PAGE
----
I read the link and it is certainly a great approach to help communities in severe climate locations. It drives home what many on this and other forums have learned - a more mature seedling has a great chance to survive.
The product the man developed helps the seedlings survive long enough for the roots to get to the depth to survive.
A good post - thanks to the original poster.
Yes, I agree with this. I ordered hackberry, yellow birch, and bur oak seedlings this spring from a local nursery, and what I received were much smaller than twigs. The hackberry were less than 1 mm caliper. The yellow birch had virtually no roots. Many of both of these, perhaps 2/3, have died. Maybe 1 out of 6 look healthy.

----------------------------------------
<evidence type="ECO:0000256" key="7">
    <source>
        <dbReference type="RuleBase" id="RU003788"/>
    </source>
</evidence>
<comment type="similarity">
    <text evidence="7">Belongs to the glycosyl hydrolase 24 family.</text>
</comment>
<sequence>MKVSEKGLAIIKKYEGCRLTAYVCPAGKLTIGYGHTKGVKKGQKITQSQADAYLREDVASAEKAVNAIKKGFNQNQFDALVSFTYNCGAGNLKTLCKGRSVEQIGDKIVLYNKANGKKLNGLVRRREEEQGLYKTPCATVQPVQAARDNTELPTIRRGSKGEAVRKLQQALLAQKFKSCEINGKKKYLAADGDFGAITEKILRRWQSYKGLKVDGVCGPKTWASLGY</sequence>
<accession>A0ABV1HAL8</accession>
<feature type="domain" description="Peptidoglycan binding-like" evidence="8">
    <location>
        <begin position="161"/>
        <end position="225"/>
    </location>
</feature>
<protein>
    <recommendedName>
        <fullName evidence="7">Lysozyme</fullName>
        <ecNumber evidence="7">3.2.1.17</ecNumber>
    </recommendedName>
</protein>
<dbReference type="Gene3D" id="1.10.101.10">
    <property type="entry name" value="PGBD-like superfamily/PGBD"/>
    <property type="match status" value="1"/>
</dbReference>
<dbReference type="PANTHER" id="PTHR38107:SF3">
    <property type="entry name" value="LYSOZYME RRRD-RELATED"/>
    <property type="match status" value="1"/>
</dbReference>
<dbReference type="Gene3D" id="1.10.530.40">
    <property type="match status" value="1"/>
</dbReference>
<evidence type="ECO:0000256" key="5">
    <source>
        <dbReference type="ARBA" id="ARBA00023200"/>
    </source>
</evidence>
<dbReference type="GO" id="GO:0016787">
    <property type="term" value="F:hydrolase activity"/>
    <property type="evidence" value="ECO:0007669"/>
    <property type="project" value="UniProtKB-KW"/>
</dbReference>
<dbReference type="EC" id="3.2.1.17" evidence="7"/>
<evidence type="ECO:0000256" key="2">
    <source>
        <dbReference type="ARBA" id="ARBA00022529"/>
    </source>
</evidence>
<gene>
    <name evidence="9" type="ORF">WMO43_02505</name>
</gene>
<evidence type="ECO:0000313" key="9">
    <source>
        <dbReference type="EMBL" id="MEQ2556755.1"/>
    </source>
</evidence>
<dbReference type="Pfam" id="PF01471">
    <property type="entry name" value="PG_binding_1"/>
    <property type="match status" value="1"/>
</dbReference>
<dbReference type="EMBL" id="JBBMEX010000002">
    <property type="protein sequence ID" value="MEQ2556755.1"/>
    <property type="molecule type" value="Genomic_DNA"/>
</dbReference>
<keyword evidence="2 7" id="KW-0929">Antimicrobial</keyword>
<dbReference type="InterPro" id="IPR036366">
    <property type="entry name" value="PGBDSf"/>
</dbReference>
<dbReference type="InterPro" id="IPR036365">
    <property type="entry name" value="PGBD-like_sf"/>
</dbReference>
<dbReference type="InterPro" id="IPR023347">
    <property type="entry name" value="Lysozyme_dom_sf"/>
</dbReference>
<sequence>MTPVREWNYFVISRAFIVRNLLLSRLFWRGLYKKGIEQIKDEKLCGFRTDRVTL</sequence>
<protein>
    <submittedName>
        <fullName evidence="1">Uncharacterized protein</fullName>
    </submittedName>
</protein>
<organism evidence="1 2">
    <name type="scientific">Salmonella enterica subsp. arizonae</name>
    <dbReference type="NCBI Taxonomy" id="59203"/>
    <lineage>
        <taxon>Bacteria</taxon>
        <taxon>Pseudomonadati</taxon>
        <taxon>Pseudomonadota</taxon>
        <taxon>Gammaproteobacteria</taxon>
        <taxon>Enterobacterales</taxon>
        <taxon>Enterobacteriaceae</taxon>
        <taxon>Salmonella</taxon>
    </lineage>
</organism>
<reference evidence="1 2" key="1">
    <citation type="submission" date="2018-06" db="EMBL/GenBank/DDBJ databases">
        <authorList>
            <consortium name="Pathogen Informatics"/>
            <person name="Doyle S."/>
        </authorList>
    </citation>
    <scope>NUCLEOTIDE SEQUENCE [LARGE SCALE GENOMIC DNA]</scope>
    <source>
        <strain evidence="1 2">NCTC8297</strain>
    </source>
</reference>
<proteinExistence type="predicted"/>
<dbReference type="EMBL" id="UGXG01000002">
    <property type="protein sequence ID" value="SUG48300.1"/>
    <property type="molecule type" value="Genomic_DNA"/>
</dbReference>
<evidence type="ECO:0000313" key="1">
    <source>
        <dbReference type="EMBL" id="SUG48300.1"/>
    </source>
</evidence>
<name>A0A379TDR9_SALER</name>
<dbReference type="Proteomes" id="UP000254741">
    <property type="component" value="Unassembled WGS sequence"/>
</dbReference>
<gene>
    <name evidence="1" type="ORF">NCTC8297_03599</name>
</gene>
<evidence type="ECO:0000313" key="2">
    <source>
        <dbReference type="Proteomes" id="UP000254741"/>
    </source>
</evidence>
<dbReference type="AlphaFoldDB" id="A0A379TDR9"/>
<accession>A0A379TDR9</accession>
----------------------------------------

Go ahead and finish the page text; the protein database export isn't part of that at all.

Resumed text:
The bur oaks were 2" - 4" plugs. The bur oaks are doing the best, maybe 90%+ survived. Conditions are very wet in the planting area. This is a testament to the toughness of bur oaks.
We've had a very wet spring and summer in SE WI. There's standing water in a lot of farm fields where there's usually none.